Utah Farmers Taking Hits, Feeling Financial Sting From COVID-19
MORONI, Utah — There isn’t an industry that hasn’t been hit by the COVID-19 pandemic. Amongst the hardest hit are farmers, who fear disruption in the supply chain will only get worse as closures continue. KSL talked to a sheep farmer in Sanpete County who said they are feeling the financial sting from COVID-19, taking hits to their workforce and pocket books.
“We as American farmers work to keep America fed,” said Wade Eliason, owner of Box L. Ranch in Sanpete County.
The Eliason family has been farming in Moroni for generations.
“I’m the 6th generation, Halie is the 7th, Daitlin is the 7th generation here,” Eliason said.
About 4,000 sheep are the Eliason family’s bread and butter, and spring is usually their busiest season.
Coming up on @KSL5TV– we’re in Sanpete County hearing from the Eliason family. The #COVID19 pandemic has taken a toll on more than their livelihood- it’s threatening their legacy… pic.twitter.com/EZtfBelYNG
— Garna Mejia (@GarnaMejiaKSL) April 26, 2020
The sheep are sheered for wool, baby lambs are born, and those that are ready are sold to meat processors by the pound.
“For lamb — like a month ago — we were receiving around $1.45-1.50 [per pound],” Eliason said, explaining that lamb meat makes up the bulk of his ranch’s revenue.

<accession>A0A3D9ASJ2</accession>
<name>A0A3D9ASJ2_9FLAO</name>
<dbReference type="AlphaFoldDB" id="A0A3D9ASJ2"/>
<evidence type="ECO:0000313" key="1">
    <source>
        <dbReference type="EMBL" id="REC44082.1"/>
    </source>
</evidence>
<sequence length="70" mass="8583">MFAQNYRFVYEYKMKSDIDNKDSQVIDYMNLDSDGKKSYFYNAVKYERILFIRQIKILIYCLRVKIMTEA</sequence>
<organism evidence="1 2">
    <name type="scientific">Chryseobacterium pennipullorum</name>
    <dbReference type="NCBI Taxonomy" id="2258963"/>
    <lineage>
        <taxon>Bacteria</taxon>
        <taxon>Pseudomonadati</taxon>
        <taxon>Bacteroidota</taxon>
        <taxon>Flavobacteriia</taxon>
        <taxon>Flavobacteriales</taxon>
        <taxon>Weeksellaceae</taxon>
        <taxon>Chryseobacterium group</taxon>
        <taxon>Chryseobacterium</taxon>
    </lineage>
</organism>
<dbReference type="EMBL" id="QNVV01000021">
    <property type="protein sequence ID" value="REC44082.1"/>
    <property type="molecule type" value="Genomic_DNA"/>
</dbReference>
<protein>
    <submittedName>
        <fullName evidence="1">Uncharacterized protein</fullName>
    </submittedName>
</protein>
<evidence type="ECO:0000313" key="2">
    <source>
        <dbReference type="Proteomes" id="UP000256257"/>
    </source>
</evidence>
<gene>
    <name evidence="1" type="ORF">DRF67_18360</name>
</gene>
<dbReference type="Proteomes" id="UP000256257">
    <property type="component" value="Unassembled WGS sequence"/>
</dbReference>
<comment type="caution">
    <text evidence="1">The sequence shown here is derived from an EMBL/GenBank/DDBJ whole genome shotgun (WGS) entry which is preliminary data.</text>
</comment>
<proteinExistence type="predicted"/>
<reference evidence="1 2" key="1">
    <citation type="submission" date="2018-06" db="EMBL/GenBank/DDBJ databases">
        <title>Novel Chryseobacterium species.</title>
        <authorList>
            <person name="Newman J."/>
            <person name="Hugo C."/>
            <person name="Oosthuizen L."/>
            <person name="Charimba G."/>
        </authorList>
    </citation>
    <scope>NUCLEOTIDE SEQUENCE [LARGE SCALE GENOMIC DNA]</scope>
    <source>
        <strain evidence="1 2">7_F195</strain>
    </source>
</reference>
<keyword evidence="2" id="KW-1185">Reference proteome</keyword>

He said the pandemic has been eating away at their profits.
“I was told this past Wednesday, there were some producers that sold for 80 cents a pound… that’s a devastating number,” Eliason said, explaining that the price isn’t even enough to brake even.
Eliason said restaurants account for at least half of the demand for lamb in the United States.
“Lamb is a specialty meat for fine dining,” he said.
The most surprising thing of COVID-19, he said, was the realization of their dependence on demand from the food service industry.
“We didn’t realize the food service industry consumed the amount of our products that it does,” he said.
The demand for wool is in even worse shape.
Eliason said farmers are facing disruptions on every step of the supply chain — from sheering the sheep, to selling it.
In recent years, the military has purchased the bulk of the family’s wool, but those contracts are currently on hiatus, and Eliason said he can’t find other buyers.
“Last year, we were at the mid $2 range to $3 range [per pound], and this year, you can’t even get a price at this point, no dollars,” he said.
To make matters worse, some of his Peruvian herders are stuck back home waiting for travel to resume.
Eliason said their work visas require them to leave the country for 90 days every few years.
His workers were five days away from being able to fly back to the states before the pandemic ceased travel.
“They were supposed to let them fly back on April 26, but they’re not here,” he said.
If there’s anything the older generations have taught the Eliason family, it’s to keep going and stick together.
Eliason said his daughters, wife, and nephews are all rolling up their sleeves to keep things going.
The family said people could help their cause by buying lamps chops and wool socks.
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